Inter-company collaboration involves people from different companies working together, however this is more of challenge as connecting people through different technology and security systems across public networks makes it difficult.

In response, a range of new technological solutions are emerging on the market that will accelerate the ability to collaborate successfully – from the latest high-definition video conferencing to unified communications and collaboration software.

One of the key elements in the collaborative space is the rise in employees using augmented technology, by annotating documents and other software together at the same time, so that collaboration feels like an extension of traditional pen and paper techniques.

The use of touch – or ‘haptics’ – will have a profound impact on people’s ability to use new collaboration tools as interaction and manipulation of data becomes more intuitive and natural.

Another inevitable factor that has impacted the changing workplace and the move towards more collaboration is demographics. We now work in an era where there are four identifiable generations in the workforce – each with a different view on what is important in the work environment and their preferred style of working.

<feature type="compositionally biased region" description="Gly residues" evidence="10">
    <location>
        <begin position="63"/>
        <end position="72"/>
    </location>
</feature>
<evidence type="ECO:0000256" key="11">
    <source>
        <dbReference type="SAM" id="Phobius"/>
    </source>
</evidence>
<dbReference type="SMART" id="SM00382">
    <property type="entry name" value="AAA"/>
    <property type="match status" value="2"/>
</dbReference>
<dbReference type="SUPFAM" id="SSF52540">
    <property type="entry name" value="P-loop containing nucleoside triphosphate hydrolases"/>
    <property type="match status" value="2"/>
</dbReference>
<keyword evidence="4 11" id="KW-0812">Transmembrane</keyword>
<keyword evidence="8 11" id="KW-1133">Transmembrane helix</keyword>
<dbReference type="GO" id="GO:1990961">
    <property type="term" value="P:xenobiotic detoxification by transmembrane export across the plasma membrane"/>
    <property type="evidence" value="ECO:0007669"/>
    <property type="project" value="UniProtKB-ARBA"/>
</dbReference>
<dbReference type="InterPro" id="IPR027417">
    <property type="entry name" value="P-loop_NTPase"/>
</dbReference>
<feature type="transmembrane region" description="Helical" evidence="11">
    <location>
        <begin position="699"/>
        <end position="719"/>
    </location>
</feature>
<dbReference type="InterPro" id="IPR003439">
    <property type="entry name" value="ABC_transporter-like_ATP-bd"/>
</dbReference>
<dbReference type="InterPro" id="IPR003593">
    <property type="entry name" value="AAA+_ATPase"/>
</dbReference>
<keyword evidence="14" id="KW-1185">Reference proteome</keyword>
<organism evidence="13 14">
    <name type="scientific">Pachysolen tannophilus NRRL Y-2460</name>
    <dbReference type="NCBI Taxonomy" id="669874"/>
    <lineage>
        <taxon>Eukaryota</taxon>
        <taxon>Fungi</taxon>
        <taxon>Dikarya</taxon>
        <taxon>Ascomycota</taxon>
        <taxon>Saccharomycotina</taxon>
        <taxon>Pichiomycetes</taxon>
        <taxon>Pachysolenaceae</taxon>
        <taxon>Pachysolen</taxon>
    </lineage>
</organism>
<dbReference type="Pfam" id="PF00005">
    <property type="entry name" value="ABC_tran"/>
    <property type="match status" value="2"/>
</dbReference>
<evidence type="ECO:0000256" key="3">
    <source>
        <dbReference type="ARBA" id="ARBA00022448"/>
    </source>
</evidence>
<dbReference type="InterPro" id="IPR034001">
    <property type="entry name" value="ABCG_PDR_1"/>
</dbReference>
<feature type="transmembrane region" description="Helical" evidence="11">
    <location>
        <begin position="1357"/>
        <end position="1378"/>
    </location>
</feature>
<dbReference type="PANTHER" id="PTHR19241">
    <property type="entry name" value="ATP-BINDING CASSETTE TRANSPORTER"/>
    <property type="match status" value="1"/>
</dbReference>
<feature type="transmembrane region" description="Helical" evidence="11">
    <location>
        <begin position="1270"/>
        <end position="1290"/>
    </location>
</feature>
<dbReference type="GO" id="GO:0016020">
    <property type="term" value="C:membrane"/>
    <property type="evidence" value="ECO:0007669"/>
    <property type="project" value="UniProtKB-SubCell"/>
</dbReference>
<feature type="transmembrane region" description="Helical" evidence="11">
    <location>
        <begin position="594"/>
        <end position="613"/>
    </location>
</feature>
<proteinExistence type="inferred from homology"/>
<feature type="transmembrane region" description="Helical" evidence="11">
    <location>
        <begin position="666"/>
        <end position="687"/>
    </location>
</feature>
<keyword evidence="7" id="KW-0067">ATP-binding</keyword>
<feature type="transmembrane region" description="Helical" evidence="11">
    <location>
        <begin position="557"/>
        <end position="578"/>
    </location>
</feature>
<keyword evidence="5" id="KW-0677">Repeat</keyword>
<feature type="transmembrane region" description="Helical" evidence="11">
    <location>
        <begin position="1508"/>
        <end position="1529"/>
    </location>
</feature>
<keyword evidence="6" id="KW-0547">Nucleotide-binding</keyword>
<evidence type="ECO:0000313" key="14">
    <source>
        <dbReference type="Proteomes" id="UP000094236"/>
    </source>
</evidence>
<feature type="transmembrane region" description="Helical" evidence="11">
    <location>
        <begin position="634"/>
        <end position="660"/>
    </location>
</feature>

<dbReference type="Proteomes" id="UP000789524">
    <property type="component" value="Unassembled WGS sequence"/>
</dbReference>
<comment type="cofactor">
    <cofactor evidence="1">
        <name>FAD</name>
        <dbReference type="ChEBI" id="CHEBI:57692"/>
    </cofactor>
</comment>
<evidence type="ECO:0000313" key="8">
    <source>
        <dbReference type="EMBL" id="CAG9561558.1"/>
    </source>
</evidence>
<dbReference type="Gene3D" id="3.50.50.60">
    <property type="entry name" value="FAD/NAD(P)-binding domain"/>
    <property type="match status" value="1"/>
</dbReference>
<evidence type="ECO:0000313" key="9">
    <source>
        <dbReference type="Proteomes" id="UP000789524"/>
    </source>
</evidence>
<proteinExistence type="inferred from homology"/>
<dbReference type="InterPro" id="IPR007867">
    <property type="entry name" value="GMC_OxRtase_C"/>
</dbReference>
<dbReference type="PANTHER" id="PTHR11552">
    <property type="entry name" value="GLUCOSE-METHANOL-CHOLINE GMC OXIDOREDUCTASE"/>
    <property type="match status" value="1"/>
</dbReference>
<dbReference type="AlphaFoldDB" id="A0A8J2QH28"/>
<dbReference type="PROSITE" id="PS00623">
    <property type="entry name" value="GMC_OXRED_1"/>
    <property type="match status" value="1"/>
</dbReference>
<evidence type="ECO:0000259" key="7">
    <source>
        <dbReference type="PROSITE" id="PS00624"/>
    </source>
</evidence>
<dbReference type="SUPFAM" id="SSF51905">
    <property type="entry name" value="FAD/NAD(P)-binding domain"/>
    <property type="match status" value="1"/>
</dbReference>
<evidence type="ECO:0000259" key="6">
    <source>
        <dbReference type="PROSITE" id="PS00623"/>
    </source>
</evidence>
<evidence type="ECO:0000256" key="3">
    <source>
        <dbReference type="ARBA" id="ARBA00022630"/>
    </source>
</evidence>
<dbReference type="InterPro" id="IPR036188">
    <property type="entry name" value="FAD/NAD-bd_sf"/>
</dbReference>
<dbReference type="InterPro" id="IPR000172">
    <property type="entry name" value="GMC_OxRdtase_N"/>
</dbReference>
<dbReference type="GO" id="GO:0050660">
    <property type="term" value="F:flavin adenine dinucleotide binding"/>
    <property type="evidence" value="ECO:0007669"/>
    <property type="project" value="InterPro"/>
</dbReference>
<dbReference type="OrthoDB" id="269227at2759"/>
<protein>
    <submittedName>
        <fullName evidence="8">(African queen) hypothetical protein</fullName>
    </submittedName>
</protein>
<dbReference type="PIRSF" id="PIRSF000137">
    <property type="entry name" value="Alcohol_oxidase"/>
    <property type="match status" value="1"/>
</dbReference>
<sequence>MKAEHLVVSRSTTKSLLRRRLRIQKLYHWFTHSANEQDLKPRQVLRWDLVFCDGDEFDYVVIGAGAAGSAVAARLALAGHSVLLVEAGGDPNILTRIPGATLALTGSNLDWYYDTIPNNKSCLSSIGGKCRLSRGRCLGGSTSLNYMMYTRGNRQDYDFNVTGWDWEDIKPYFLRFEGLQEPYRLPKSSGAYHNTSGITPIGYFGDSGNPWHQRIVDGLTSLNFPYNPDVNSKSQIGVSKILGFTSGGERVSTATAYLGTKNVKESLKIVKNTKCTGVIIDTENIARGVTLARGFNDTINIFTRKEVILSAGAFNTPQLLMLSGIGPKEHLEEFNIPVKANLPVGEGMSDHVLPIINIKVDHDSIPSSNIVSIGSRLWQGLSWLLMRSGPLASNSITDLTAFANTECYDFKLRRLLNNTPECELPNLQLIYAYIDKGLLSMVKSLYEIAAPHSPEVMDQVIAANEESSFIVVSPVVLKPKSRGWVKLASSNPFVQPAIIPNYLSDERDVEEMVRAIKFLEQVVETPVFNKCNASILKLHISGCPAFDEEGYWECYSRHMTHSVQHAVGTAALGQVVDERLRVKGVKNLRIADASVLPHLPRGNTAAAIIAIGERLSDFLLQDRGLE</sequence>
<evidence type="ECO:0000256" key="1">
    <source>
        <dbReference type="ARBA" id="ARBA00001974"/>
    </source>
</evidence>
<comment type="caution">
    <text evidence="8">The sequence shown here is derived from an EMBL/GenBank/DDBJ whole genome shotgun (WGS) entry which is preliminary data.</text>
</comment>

In addition, the next generation still at school or college have been brought up in a digital world with synchronous experiences learned through social networking, instant messaging and real time presence.

Technology comes naturally to them in every area of their lives, from the interactive whiteboards in their classrooms to their prolific use of mobile devices. In the next decade, this generation will have entered the workforce, and a natural migration to collaboration and collaborative work will take place.

>See also: Technology and the workplace of the future

These multiple elements help to paint a picture of the workplace of the future. Advanced technologies such as the rise of ‘smart surfaces’ from interactive screens and displays to digital wallpaper and immersive space will be used alongside complementary technology such as high definition video conferencing, mobile technology and cloud-based services.

Employees will collaborate from regional offices, hotel rooms or homes – and collaborate in highly capital-intensive, technology-rich rooms in the workplace.

The working environment will barely be recognisable to today’s traditional nine to fivers, an inevitable result of the rise in consumerisation, reduced costs and the recognition that collaboration will help companies to survive and thrive.


Sourced from Martin Large, CEO, Steljes

Avatar photo

Ben Rossi

Ben was Vitesse Media's editorial director, leading content creation and editorial strategy across all Vitesse products, including its market-leading B2B and consumer magazines, websites, research and...

Related Topics

Future Workplace